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SOI: Revolutionizing RF and expanding in to new frontiers

By Peter A. Rabbeni, Director, RF Segment Marketing and Business Development, GLOBALFOUNDRIES

Faster connections and greater network capacity for wireless technologies such as LTE, WiFi, and the Internet of Things is driving the demand for more complex radio circuit designs and multi-band operation.  In addition the emergence of wirelessly connected smart wearables is not only driving localized high performance processing power but also extended battery life, two goals which are often in conflict. The predicted explosion in the IoT is shown in Figure 1.

Figure 1. More than 30 billion devices are forecast to be connected to the internet by 2018 (Source: BI Intelligence).

The rapid growth in smartphones and tablet PCs and other mobile consumer applications has created an opportunity and demand for chips based on RF-SOI technology, particularly for antenna interface and RF front end components such as RF switches and antenna tuners.  As a low cost and more flexible alternative to expensive gallium arsenide (GaAs) technologies, the vast majority of RF switches today are built on RF-SOI.

To address the highly complex, multi-band and multi-standard designs, RF front-end modules (RF FEM) require integration of multiple RF functions like power amps, antenna switches, and transceivers, as well as digital processing and power management. Today these functions are addressed by different technologies. The RF SOI process technology enables design flexibility by integrating multiple RF functions like power amps, antenna switches, and transceivers, as well as digital processing and power management to be integrated—all on the same die. The benefit of integrated radios is they consume   less power and smaller area than traditional radios. Therefore, mobile devices that exploit radio integration using RFSOI can offer more functions with better RF performance at competitive cost.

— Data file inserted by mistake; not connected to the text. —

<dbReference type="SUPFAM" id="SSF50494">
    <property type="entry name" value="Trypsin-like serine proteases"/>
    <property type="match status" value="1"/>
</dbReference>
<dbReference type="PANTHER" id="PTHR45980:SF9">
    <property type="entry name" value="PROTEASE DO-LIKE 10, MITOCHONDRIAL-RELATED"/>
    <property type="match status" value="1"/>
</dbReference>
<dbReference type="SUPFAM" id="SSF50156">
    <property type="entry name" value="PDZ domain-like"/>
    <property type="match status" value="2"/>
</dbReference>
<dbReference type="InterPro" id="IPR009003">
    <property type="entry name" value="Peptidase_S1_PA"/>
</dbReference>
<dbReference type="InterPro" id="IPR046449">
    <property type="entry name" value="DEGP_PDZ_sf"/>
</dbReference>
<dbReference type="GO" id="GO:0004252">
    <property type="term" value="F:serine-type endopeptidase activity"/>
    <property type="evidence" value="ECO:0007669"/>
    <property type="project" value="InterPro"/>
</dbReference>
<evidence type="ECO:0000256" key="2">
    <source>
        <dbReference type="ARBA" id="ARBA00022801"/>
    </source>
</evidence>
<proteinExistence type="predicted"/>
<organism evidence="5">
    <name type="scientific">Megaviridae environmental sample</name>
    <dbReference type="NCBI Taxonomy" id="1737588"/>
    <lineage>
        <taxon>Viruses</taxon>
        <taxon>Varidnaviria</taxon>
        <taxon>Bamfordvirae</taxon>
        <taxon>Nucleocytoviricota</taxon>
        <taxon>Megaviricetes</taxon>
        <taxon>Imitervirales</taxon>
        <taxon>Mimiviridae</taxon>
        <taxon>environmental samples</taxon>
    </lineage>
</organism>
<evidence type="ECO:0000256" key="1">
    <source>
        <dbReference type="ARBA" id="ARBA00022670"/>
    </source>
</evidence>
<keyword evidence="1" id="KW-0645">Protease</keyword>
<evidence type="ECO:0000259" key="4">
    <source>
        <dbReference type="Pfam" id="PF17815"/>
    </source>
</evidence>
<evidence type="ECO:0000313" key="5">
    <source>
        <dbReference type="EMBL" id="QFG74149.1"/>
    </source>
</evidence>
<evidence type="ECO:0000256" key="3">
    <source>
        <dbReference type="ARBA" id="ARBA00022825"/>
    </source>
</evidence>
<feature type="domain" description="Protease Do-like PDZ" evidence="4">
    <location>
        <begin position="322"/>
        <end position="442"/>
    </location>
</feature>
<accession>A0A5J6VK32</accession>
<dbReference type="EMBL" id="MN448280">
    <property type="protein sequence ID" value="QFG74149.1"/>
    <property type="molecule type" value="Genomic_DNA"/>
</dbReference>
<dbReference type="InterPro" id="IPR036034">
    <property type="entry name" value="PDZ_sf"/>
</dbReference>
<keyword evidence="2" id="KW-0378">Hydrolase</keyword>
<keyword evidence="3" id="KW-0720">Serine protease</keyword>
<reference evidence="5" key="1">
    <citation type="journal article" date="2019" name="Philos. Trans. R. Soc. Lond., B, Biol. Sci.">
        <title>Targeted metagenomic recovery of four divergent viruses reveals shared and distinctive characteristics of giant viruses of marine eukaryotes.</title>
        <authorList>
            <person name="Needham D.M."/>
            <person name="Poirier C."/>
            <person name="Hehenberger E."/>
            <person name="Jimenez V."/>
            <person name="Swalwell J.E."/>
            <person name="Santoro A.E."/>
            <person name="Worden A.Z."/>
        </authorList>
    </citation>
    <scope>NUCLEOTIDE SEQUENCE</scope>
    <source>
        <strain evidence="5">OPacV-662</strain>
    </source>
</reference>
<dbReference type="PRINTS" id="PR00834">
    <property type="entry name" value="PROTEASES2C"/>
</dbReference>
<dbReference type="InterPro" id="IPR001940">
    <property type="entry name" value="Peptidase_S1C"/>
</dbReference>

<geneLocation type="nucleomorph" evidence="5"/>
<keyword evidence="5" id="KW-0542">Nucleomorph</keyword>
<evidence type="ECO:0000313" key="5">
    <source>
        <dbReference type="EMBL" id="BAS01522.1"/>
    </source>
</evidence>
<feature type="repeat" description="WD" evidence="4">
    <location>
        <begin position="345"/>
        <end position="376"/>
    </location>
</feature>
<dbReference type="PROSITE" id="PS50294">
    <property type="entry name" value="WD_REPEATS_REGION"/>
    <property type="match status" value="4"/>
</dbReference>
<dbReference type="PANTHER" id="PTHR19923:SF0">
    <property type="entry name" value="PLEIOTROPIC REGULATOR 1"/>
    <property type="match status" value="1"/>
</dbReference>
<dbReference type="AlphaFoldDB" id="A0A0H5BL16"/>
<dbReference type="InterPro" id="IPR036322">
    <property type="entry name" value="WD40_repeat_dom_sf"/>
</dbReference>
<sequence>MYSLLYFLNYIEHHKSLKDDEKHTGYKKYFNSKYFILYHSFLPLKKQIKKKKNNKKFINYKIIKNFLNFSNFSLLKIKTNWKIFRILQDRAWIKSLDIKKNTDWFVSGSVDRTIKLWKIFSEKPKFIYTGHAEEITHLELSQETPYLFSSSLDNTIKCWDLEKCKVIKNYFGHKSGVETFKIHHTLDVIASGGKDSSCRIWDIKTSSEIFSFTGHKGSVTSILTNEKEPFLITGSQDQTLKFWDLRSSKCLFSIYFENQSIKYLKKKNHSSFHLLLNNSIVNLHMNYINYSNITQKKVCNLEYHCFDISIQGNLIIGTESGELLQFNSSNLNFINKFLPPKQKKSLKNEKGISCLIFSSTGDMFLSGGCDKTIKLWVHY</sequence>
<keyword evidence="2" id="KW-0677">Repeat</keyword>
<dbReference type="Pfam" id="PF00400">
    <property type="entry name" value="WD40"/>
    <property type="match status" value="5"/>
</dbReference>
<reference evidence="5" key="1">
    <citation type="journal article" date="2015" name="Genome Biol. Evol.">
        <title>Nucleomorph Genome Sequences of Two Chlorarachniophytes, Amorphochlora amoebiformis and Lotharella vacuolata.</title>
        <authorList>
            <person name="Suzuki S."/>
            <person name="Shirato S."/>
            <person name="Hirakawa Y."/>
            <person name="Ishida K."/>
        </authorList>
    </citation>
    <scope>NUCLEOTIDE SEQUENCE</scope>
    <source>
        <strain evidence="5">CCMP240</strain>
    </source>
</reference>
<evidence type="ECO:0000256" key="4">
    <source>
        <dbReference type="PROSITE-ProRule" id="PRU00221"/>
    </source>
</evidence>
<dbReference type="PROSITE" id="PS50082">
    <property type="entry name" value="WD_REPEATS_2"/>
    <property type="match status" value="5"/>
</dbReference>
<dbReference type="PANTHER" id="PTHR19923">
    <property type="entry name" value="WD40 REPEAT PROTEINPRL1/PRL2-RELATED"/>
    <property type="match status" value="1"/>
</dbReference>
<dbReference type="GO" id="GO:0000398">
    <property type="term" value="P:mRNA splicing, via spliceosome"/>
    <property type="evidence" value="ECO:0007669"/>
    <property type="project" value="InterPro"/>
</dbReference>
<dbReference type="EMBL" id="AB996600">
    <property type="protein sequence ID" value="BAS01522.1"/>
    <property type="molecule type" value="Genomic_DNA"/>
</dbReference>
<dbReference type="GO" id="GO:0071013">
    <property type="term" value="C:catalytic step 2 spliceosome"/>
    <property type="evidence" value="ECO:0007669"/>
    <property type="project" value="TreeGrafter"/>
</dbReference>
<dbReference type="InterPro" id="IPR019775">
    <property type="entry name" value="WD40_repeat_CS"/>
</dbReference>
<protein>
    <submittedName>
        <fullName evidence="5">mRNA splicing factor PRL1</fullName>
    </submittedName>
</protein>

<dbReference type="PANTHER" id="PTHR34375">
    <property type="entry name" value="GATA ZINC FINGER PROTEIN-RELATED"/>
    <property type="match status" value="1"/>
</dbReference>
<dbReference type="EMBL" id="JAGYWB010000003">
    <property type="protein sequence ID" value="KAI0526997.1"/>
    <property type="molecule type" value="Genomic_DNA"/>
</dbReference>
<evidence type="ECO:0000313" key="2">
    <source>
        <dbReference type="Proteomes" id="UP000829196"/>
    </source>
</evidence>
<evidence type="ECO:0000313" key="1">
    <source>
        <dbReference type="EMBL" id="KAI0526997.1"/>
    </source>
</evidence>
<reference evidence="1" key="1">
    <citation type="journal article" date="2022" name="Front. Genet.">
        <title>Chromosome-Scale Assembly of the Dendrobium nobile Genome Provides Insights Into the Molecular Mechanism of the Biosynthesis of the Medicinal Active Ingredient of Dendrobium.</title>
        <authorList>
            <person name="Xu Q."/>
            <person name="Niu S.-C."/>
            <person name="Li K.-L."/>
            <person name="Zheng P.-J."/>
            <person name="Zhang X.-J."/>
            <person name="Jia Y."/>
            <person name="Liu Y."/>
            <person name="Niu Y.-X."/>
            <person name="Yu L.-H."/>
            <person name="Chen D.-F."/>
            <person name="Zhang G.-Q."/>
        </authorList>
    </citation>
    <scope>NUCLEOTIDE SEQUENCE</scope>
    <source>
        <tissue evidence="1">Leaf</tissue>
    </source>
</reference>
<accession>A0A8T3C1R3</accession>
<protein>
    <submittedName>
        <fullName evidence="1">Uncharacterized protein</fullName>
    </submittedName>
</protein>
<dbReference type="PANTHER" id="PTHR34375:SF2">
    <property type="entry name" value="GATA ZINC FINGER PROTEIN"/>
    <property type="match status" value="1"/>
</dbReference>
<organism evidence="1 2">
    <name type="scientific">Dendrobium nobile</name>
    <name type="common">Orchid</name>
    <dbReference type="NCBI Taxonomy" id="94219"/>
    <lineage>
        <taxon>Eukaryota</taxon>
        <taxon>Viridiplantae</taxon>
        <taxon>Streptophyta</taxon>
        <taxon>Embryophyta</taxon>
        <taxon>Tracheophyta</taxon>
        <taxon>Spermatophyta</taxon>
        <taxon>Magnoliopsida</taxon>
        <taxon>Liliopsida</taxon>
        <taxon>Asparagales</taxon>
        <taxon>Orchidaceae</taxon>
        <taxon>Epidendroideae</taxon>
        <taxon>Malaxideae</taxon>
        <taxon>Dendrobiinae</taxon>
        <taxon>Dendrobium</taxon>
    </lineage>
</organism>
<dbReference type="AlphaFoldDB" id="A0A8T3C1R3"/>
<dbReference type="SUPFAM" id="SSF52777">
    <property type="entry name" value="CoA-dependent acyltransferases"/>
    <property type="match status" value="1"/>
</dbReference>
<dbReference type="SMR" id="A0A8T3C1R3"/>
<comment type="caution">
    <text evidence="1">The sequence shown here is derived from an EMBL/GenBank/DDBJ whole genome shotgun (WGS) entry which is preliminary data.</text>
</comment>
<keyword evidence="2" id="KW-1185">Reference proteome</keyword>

Mobile devices that implement RF SOI for RF Front End module functions benefit from higher levels of integration that combine with improved linearity and insertion loss, which translates to better transmitter efficiency and thus longer battery life enabling longer talk times (lower power) and faster downloads (higher signal-to-noise ratio).

Emerging technologies like RF-SOI and even FD-SOI have unique properties and capabilities beneficial in enabling RF circuit innovation and integration levels never before seen in silicon-based technologies.  Device ft, gm/I, well bias control and inherent isolation of the substrate all contribute to improved system level performance over competing technology resulting in the ability to achieve higher linearity, lower power, low loss, and low cost/small size.

Innovative solutions

An innovative technology that is currently addressing the ever-increasing challenges of RF front-end design is UltraCMOS 10 (Figure 2). This customer specific process, co-developed by GLOBALFOUNDRIES and Peregrine Semiconductor, demonstrates SOI’s ability to create highly integrated and reconfigurable mobile radio antenna interface solutions. For designers, it dramatically reduces the required engineering and validation time. And, for the end-user, they benefit from longer battery life, better reception, faster data rates and wider roaming range. With the qualification process complete, UltraCMOS 10 technology is now a fully qualified technology platform.

Figure 2. UltraCMOS 10 technology demonstrates SOI’s ability to create highly integrated and reconfigurable mobile radio antenna interface solutions (Source: Peregrine Semiconductor).